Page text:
You are advised to note that an earlier detection and successful elimination of tubular adenoma can put a stop to further risks. However, delaying the removal of polyps or leaving them untreated can lead to fatal effects; in some instances, it has even turned into a life-threatening condition.
In sum, most of the cancers (as high as 90%) in the colon are known to originate from adenomas. Common symptoms associated with an incidence of tubular adenoma include pain in your lower abdomen, changes in bowel movement, bleeding from your rectum, etc. In a few instances, patients report a significant drop in red blood cells (a medical condition called anemia). If you already had adenomas, the odds of another polyp getting formed are quite high. This may also mean that the risks of cancers in colon or rectum cannot be completely ruled out. Hence, it becomes necessary for you to talk to your physician and opt for periodic screening of your colon.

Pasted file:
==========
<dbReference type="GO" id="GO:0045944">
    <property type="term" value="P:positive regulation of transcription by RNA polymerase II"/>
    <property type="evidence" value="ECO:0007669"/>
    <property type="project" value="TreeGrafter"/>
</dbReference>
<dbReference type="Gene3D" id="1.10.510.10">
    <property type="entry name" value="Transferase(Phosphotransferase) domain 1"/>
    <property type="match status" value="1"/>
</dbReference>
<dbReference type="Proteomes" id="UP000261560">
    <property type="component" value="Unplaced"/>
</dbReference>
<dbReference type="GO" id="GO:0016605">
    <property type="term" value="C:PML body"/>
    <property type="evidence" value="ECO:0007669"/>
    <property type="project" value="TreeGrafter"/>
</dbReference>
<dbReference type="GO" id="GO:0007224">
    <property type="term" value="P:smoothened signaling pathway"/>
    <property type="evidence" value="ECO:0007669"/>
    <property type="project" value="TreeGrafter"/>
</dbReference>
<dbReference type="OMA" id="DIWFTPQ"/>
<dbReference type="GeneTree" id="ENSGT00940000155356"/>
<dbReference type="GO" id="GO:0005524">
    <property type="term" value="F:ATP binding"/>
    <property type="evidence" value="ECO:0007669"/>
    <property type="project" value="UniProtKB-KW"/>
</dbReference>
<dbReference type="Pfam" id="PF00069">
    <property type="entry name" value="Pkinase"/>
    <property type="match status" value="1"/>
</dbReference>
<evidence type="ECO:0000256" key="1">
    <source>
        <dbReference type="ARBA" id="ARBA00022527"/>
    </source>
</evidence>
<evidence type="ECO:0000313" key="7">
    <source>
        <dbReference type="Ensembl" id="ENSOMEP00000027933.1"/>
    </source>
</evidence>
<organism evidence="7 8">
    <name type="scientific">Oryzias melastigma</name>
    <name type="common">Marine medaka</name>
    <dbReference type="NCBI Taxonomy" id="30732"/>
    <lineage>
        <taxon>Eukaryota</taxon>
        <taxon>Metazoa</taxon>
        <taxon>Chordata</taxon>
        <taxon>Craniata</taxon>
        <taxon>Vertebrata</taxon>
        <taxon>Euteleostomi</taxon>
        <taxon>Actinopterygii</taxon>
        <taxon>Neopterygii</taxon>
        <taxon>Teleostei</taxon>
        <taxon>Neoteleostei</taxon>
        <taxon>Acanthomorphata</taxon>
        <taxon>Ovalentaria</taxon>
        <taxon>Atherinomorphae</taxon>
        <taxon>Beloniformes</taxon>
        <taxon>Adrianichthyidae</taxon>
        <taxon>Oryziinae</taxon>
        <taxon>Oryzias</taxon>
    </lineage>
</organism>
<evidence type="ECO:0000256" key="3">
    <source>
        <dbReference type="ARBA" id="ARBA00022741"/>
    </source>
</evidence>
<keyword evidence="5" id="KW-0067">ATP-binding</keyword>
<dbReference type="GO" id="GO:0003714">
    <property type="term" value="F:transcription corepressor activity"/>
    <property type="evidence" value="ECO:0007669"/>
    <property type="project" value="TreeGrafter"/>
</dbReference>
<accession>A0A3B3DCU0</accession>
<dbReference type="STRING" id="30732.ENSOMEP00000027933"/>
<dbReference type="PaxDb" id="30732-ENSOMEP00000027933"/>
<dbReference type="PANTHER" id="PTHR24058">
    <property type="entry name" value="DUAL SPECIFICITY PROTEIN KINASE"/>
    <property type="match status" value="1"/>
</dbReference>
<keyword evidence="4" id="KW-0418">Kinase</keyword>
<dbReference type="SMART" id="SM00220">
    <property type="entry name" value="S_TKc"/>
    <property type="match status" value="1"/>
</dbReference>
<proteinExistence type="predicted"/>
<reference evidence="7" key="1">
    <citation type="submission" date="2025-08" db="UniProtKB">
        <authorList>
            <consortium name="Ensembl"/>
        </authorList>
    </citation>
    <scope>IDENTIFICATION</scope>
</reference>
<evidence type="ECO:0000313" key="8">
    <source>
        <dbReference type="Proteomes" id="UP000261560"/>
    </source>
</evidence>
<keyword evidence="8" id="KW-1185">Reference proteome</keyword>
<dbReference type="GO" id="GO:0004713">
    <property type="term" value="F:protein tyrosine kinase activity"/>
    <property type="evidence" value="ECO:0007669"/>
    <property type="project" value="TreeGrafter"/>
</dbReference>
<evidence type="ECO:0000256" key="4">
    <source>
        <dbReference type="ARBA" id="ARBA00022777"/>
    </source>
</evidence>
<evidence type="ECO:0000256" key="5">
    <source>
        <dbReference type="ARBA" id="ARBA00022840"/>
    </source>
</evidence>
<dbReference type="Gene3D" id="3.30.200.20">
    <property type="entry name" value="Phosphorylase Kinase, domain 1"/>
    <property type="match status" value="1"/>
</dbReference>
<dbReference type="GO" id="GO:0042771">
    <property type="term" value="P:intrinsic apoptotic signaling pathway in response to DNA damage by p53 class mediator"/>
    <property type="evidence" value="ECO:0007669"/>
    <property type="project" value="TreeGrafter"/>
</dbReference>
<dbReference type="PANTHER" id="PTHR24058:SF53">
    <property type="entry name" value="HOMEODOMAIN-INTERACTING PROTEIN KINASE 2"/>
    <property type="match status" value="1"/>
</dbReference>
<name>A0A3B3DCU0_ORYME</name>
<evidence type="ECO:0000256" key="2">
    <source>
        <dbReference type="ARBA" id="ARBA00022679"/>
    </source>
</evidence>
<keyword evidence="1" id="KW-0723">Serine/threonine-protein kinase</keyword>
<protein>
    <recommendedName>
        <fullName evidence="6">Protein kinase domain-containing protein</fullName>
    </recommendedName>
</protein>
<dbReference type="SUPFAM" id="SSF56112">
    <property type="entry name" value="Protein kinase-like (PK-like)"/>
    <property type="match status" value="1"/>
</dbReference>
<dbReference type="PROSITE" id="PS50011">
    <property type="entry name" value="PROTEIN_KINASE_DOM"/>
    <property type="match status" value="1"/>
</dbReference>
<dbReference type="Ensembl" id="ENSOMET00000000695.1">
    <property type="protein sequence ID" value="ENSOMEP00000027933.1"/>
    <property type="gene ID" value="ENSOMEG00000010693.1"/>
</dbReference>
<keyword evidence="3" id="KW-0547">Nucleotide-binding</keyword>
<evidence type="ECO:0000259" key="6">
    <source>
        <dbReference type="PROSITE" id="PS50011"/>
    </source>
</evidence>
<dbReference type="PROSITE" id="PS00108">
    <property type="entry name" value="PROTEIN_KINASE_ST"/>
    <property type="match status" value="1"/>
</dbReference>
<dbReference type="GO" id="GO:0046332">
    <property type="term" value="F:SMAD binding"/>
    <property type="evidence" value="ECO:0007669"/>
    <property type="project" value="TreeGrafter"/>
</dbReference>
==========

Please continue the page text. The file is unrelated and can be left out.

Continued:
It is always recommended to eliminate tubular adenomas no sooner than they are detected. It is advised so because a delayed excision of polyps can only worsen your medical condition. Even after removal, remnants of adenomas may trigger a likely progression of cancerous cells in your colon and rectal areas. Hence, you may need to stay committed to your treatment plan (both diagnosis as well as removal) for the effective elimination of cancerous polyps. Your treating physician may recommend segmented colectomy (a surgical procedure) by which abdominal access is created to reach your colon.
Foods rich in vitamin C and vitamin E are known to reduce the risks of cancers in colon. Vitamin C is found in abundance in foods such as broccoli, berries, citrus fruits, spinach, tomatoes, etc. Vitamin E is present in olive oil, peanuts, almonds, etc. In general, inadequacy of vitamin C is known to cause gastrointestinal problems and may also trigger cancers in colon. Food and dietary experts advise consumption of foods rich in vitamin C and vitamin E over intake of their substitutes or supplements. However, if access to such foods is seasonal, you are advised to consume needful supplements to ensure your colon’s wellbeing.